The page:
Cabin at Gjevilvatnet.

The path into Trollheimen going up through birch woods.

Høghøa appearing out from a band of clouds.

The path into Trollheimen.

Lone trees.

View from Bruna, Gjevilvatnet below.

On the way down again, with a nice view of Gjevilvatnet.

Evening sun over Gjevilvatnet.


Evening over Gjevilvatnet.

<< Skjørstadhovden // day 11

Sunday, September 5, 2021

Jotunheimstien // day 13 // Veslfjellet

Jotunheimstien, day 13.
Distance: 10.5km (356.5km).

I had finished my through-hike of the Jotunheimstien trail, but I had still some time left before I would travel back home again.

That is correct, for eventually I had ended up deciding not to go through with my plan. I will come back later with a short review of the Jotunheimstien trail, but for now let us focus on what I most felt afterwards was that most of the trail had eventually felt the same. I had seen the same forest, hills and bogs over and over again.

The prospect of spending another 300km of seeing the same forest and bogs, after the initial highlight of Rondane, did not appeal to me given my lack of motivation from the start of my hike. Maybe I will return again to do the Rondanestien in some years, but for now I had no interest in doing it.

Killing time before homeward bound was done by climbing up to the summit of Veslfjellet. As most other walkers hiking over the Besseggen ridge are taking the boat to Memurubu and walking back to Gjendesheim I had thankfully escaped most of the throng doing the hike.

I had turned back just after the summit of Veslfjellet, with great views over Gjende surrounded by the jugged peaks of Jotunheimen, tempted to just continue down the edge of the Besseggen ridge.

Back at Gjendesheim, I sat down for a beer before I walked down to the campsite at Maurvangen where I had met the father and sons who also had stayed at the Oskampen cabin. One of the sons lived in Oslo, so I had been so fortunate to get a lift back home.

Cabin and boathouse at Gjendeosen.


Up towards Veslfjellet on the stony plateau at its top.

Looking down at Gjende with Gjendehøe and Knutshøe behind.

Steep outcrop at Veslfjellet, with views down towards Gjendeosen and Gjendesheim below.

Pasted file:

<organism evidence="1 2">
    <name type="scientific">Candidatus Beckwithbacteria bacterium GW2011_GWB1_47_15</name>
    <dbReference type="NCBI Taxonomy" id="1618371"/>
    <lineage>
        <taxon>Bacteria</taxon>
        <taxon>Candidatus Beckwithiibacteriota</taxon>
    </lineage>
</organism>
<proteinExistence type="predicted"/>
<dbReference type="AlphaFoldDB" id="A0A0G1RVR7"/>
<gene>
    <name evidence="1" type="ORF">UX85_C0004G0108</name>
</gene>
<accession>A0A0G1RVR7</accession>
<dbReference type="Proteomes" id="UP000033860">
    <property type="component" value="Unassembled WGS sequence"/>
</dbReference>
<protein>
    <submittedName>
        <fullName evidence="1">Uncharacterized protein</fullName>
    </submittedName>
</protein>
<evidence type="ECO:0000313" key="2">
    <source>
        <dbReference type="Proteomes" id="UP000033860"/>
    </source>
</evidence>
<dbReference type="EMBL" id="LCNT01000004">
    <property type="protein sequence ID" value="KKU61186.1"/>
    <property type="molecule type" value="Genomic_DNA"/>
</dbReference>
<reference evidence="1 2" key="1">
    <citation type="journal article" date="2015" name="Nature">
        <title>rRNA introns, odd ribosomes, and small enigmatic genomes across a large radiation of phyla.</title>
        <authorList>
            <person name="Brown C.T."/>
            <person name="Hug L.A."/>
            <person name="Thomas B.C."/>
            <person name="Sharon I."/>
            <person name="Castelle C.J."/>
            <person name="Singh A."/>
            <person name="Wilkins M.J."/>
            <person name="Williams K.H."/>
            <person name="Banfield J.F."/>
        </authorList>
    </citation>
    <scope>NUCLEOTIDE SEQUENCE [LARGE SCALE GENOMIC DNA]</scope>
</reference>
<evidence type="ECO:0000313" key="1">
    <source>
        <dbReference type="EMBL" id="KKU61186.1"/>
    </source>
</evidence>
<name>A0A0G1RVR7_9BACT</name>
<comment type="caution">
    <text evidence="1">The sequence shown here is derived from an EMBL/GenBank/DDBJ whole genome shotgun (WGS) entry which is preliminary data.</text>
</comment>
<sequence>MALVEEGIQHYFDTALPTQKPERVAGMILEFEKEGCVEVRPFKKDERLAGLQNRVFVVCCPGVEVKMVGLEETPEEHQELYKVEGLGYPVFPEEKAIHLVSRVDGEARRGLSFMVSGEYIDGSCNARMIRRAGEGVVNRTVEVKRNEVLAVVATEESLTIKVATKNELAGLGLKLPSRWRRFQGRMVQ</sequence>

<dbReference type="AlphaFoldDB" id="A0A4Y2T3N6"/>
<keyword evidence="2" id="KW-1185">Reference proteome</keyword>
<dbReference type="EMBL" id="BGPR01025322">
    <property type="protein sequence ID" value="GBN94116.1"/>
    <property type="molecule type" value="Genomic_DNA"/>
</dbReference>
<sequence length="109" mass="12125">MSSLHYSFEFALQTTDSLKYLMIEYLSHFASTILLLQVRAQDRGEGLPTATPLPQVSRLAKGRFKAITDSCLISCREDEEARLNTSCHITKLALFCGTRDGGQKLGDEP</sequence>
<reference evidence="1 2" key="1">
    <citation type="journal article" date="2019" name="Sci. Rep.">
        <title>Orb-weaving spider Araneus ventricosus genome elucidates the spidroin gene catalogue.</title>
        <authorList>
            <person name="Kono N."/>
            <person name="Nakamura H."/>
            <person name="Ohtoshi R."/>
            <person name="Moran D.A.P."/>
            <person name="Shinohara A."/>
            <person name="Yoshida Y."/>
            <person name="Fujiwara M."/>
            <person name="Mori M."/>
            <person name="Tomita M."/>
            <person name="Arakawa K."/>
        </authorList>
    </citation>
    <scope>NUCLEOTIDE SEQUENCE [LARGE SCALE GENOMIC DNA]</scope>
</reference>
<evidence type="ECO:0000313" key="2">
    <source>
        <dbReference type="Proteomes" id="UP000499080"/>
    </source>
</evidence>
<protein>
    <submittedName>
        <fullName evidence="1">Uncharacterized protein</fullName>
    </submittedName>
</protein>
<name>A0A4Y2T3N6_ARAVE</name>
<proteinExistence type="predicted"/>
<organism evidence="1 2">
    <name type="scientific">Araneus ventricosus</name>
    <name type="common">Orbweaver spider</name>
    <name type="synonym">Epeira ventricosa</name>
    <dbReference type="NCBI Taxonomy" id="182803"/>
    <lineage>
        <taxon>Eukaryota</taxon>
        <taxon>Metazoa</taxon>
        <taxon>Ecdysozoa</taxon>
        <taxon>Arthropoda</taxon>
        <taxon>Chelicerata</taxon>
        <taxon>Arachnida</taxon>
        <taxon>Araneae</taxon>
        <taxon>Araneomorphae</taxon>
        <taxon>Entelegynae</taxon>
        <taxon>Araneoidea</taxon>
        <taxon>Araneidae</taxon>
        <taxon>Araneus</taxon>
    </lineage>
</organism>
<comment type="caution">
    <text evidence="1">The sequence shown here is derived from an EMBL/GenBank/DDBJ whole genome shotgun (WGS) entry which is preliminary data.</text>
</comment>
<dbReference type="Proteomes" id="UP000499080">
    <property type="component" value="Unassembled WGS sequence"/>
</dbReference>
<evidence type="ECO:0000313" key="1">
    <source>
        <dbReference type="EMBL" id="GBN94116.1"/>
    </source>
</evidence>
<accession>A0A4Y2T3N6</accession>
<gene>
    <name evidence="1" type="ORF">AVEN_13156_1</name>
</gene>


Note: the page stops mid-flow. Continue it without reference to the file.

As I had struggled to come up with a trail that I really wanted to do this year, my motivation had suffered. Last year was no problem, it was obvious that I wanted to experience the pilgrim path in Norway to Trondheim, but there were no real alternatives left that I really felt interesting for this year.

I had considered doing the Østerdalsleden to Trondheim, but found that doing another pilgrimage to Trondheim was not what I wanted the most. In the end, I had come up with the plan to do both Jotunheimstien and Rondanestien after considering several other options. Which included a plan to make my own trail so to speak.

I had not been properly motivated for it.

So then my verdict should be seen with that in mind. In itself, each day had been nice, but in the end, they begun to feel the same. That said, I did not have a bad time on the trail.

As the trail had finally moved up into the mountains, things had improved, but the damage had been done.

However, one thing that remains with me after the hike is all the old farmsteads, both still in use and apparently abandoned, which I found particularly fascinating. Some with views, some secluded deep in the woods, all with histories probably to be told. The toil of old.


Looking down at Gjende from Veslfjellet with the peaks of Jotunheim all around it, Bukkehåmåren and Høgdebrotet to the left.

A solitary red t waymarker in front of Bessvatnet with Bessfjellet behind.

Looking back towards Jotunheimstien on the way down from Veslfjellet, Sikkilsdalshøa in the background.

Old farms at Gjendeosen.